Moreso: the codon is divided into 3 nucleotide pairs, each of which is divided into atoms, each of which is divided into nucleons and electrons, with the nucleons divided into quarks and gluons, and so forth, but those are qualitatative changes in the nature of the model itrself, at different scales, rather than a scale-invariant continuation of an infinite recursive process.

    Fractals are wonderful, one of the great inventions/discoveries of the 20th century. But, just because you’re holding a hammer, not everything in nature is a nail needing to be pounded down infinitely.

    Mind you, I’ve been saying for at least 3 decades that “we are fractal organisms who evolved to survive in a fractal cosmos” but that was just a younger me being provocative and poetic, not really offering a scientific model.

    Beware the exclusive dependence on prose, with no equations.

    While I share Pellionisz’ enthusiasm, willingness to think outside the box, and faith that ENCODE reveals a “paradigm shift” [in the strict sense of T. S. Kuhn], I am impelled to ask: what are the specifics of the suggested mathematical model, and what predictions does it provide?

  8. #8 Pellionisz
    August 13, 2007

    “While I share Pellionisz’ enthusiasm, willingness to think outside the box, and faith that ENCODE reveals a “paradigm shift” [in the strict sense of T. S. Kuhn], I am impelled to ask: what are the specifics of the suggested mathematical model, and what predictions does it provide?”

    The “Purkinje neuron predictions of FractoGene” have been experimentally tested, supported and published in the peer-reviewed science journal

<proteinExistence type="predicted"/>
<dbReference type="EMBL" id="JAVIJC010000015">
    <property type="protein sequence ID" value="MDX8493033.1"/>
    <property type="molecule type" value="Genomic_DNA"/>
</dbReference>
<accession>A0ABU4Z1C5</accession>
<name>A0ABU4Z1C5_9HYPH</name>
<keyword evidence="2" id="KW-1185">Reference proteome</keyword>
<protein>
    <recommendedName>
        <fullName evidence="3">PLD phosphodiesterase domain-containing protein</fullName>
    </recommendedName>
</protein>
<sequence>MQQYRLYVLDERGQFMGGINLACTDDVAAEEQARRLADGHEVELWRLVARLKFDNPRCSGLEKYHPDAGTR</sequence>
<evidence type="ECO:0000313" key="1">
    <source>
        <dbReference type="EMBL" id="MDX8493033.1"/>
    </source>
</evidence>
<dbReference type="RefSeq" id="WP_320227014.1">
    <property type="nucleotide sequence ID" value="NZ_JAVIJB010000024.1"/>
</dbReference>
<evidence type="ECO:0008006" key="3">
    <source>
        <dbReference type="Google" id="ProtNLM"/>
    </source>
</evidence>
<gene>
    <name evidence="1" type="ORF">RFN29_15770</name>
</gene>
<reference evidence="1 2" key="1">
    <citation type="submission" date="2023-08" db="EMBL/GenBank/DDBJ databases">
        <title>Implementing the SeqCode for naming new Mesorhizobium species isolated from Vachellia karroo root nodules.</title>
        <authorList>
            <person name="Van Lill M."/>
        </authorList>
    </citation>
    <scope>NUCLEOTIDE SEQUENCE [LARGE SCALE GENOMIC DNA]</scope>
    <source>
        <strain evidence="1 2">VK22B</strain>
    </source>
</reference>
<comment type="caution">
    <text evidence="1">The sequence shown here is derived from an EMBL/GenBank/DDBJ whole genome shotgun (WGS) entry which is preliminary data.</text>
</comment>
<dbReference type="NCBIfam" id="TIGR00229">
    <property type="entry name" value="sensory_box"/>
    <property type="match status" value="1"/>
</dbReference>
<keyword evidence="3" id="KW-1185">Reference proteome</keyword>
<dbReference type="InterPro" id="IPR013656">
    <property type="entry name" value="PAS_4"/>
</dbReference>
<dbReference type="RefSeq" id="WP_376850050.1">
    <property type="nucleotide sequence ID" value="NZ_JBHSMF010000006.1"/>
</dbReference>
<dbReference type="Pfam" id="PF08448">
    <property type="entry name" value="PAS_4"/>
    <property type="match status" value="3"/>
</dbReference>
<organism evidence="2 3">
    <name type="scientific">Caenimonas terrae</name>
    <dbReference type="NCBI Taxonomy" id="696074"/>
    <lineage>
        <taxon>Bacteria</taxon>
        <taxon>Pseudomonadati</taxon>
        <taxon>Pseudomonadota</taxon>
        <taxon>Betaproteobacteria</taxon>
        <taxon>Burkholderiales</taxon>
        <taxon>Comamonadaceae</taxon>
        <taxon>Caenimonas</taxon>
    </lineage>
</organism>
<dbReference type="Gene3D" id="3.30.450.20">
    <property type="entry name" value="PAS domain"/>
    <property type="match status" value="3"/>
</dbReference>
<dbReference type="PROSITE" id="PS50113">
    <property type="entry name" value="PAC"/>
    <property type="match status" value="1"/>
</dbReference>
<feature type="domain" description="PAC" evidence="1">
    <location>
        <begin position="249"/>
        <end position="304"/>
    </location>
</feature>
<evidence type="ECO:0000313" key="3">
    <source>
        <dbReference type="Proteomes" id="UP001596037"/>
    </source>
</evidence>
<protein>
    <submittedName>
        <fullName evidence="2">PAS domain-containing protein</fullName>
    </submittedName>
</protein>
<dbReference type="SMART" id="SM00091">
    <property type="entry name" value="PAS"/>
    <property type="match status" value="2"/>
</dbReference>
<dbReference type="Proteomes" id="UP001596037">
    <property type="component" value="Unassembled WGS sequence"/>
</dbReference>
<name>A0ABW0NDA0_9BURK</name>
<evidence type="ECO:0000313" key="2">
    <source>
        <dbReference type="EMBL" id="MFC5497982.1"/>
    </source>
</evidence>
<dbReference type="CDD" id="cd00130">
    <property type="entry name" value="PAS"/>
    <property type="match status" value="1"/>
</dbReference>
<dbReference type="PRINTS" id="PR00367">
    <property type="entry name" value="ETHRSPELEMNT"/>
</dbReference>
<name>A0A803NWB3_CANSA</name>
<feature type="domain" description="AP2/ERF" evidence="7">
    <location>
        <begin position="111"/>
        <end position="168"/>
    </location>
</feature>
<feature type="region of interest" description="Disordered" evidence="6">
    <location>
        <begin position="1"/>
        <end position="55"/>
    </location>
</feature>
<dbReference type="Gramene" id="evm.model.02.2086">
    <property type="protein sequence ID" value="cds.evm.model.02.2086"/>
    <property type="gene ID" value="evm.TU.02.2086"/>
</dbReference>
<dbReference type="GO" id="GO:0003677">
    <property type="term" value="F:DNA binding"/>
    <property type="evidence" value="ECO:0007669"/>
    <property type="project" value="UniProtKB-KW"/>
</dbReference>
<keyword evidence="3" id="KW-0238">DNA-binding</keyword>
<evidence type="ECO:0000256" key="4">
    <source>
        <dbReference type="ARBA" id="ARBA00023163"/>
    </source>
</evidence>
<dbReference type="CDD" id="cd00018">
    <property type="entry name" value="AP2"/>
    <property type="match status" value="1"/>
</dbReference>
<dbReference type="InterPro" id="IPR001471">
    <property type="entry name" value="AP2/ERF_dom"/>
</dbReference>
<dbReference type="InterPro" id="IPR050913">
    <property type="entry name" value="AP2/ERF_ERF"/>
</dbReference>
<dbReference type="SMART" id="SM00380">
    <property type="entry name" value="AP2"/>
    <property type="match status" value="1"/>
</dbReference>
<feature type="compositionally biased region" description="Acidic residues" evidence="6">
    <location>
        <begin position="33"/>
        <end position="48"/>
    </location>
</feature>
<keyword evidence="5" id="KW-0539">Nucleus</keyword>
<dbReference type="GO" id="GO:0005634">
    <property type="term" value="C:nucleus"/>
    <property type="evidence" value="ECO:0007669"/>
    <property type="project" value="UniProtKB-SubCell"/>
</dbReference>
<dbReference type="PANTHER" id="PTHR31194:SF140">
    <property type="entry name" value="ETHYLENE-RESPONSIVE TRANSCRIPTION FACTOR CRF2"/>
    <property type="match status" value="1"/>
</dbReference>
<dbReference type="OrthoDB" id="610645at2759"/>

The Cerebellum

    For the fugu, the paper provides experimental support. Shortly after its publication, prediction of the genome size for the guinea pig was supported. For the zebrafish, experimental data should be easily available.

    The “Methylation prediction of FractoGene” has also been put out, unconstrained. It is not limited to the cerebellar Purkinje neurons.

    pellionisz_at_junkdna.com

  9. #9 saurabh
    January 8, 2008

    A bit late, replying to #3 (whimple) – the press is largely irrelevant; I haven’t seen many people in the scientific press calling the ENCODE results a revolution of any sort. It was a pretty mediocre result, and I think most people agree on that. Waste of money? I wouldn’t say that. It did do SOMETHING – provide a lot of interesting data for further studies. And relatively cheap – if a “large” project costs around $1 million, you have a pretty cheap field. Let’s not blow things out of proportion, here. Hell, even the ENCODE 100 RFA only costs $23 million. That is NOT A LOT OF MONEY to spend on basic science research.

  10. #10 ChrisC
    January 9, 2008

    Whether or not there is useless base pair baggage in our genomes, the term ‘Junk DNA’ is a relic of a much more ignorant time in the field of human genetics. Like the author of the article from ‘The Scientist’, I’m not fond on replacing Junk DNA with “DNA of yet-to-be-determined function” but I also doubt that we’ve found ourselves to be wrong for the last time when it comes to branding useless DNA. I seems that further regulatory regions, non-translated RNAs and who knows what else are waiting to be discovered. Even DNA that may prove to be useless today provides evidence of our evolutionary history, or may help fuel our future evolution. So regardless whether or not Junk DNA pays its way for its carriage from one generation to the next or is simply freeloading, we would be remiss to omit it from study.

  11. #11 RPM
    January 9, 2008

    Are there regions of the human genome that we currently define as non-functional but which actually do have function? Most definitely, yes. But those regions make up a small fraction of the non-coding or unknown function regions of the genome. It’s safe to say that the majority of the genome is nonfunctional. But that doesn’t mean that research into the function of regions with unknown functions is not fruitful — it most certainly is.

    In regards to evolutionary history, the non-functional stuff is often the most informative regarding evolutionary history — especially amongst closely related taxa or groups. It tells us about evolutionary relationships and historical demography. It’s actually more informative in that sense because it’s non-functional.